Seems sound to me; one can imagine an argument that the statute excessive delegated legislative power, but such arguments are hard to win, especially as to disaster emergencies, where such broad executive discretion seems especially justifiable.

NEXT: Penn. S. Ct. Rejects Due Process Challenge to Governor's Shutdown Order

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  1. Someone is going to get hurt before this is over….

    1. Maybe you should go into an underground bunker and cut off all communications, before it’s too late.

  2. The statute seems overly broad: …Any hurricane, tornado, storm, flood, high water, wind-driven water, tidal wave, earthquake, landslide, mudslide, snowstorm, drought, fire, explosion or other catastrophe which results in substantial damage to property, hardship, suffering or possible loss of life.

    Seriously, could you not justify bans for anything, given the authority stems from even a ‘possible loss of life’? Who not close all liquor stores forever, or skateboard parks, or even Fairmount Park, for that matter?

    1. Overly broad such that it’s bad policy? Absolutely.

      Overly broad such that a person is not on reasonable notice of what is and is not illegal? Doesn’t apply since this is a grant of authority to the governor, not an actual criminalization of everything that could possibly fit in that definition.

      Now, if the governor tried to apply restrictions using such vague language, the governor’s order would clearly be overly broad. But I don’t see that applying to this delegation law.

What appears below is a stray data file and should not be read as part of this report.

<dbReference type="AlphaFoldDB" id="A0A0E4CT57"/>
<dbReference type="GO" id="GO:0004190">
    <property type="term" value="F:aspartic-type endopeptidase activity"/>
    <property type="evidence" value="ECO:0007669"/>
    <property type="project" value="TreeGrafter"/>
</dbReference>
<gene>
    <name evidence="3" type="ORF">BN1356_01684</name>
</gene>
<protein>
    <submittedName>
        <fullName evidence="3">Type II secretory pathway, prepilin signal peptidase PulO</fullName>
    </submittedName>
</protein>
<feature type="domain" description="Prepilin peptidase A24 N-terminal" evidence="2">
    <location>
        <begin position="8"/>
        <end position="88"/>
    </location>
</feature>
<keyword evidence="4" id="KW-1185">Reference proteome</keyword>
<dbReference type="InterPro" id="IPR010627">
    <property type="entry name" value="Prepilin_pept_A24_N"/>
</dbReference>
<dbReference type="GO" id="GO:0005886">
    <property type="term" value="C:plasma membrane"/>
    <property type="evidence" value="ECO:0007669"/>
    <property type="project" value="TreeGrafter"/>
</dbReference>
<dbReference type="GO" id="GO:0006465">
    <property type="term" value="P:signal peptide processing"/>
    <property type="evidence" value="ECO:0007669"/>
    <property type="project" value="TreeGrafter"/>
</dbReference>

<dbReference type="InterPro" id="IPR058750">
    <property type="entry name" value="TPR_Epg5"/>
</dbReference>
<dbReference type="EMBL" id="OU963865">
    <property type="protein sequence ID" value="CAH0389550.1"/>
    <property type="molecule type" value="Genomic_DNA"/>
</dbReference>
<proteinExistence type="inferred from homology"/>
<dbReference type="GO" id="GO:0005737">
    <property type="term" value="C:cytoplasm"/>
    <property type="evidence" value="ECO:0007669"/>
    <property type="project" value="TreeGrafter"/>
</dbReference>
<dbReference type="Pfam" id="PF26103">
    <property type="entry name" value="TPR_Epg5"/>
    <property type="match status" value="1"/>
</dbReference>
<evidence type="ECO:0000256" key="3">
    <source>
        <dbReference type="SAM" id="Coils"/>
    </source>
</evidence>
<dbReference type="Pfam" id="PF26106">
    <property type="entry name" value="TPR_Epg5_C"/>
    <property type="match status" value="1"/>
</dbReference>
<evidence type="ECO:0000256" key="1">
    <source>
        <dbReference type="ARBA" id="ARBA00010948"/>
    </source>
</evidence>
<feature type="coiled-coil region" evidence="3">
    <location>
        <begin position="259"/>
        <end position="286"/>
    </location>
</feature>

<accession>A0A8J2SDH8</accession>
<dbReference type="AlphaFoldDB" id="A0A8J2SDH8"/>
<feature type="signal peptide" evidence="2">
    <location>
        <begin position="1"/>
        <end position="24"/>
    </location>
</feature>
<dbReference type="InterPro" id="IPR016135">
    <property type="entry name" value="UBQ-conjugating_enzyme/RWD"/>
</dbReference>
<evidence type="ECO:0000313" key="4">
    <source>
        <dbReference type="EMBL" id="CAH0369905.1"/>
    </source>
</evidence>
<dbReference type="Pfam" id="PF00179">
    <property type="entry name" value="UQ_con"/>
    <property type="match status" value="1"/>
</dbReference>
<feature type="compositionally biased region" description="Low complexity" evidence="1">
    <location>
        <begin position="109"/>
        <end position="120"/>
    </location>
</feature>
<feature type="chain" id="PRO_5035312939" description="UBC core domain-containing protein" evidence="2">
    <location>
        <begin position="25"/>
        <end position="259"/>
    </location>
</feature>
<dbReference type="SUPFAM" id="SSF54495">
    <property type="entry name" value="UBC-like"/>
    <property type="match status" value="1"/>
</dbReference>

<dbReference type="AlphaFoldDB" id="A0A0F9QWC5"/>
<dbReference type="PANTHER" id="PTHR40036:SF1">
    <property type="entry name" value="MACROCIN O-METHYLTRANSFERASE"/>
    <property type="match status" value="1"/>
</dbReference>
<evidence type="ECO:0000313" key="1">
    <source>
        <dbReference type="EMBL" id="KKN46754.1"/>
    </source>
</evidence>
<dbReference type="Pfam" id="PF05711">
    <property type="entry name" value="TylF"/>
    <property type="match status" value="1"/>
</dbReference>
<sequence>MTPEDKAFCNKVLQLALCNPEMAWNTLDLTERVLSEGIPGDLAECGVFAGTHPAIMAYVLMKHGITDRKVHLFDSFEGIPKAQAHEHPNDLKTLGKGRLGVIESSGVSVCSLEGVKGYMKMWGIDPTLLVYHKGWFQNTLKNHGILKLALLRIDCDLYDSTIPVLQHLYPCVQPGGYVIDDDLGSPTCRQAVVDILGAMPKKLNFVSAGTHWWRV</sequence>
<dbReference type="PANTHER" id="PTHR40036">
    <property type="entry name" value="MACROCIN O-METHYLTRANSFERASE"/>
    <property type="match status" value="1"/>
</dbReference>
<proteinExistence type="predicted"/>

1. Rossami….Thx for replying. Let me ask you.

        In the People’s Republic of NJ, the restrictions proposed by the governor and passed by the NJ Legislature enacted those restrictions for ‘an indeterminate period of time’. Not temporary, or time-bound. Just for an indeterminate period of time.

        Question: Is that kind of open-ended restriction constitutional – ever?

        I maintain that it is not. Sadly, no one can litigate that question here in the People’s Republic since our courts are closed…by a judicial edict issued by the Chief Justice of NJSC.

        What do you think?

        1. Well, maybe. I think such open-ended rules are astonishingly bad ideas. But I don’t think they violate the US Constitution. (I don’t know enough about the NJ constitution to have an opinion there.) The problem is that while the federal Constitution is written on the principle of enumerated powers, states retain general “police” or “plenary” powers. And most courts have given great deference to the power to states to do stupid and even self-destructive things. That could theoretically include shutting down all commerce in a particular area forever. (States already do that, outlawing businesses or practices even though there is no federal law against it.)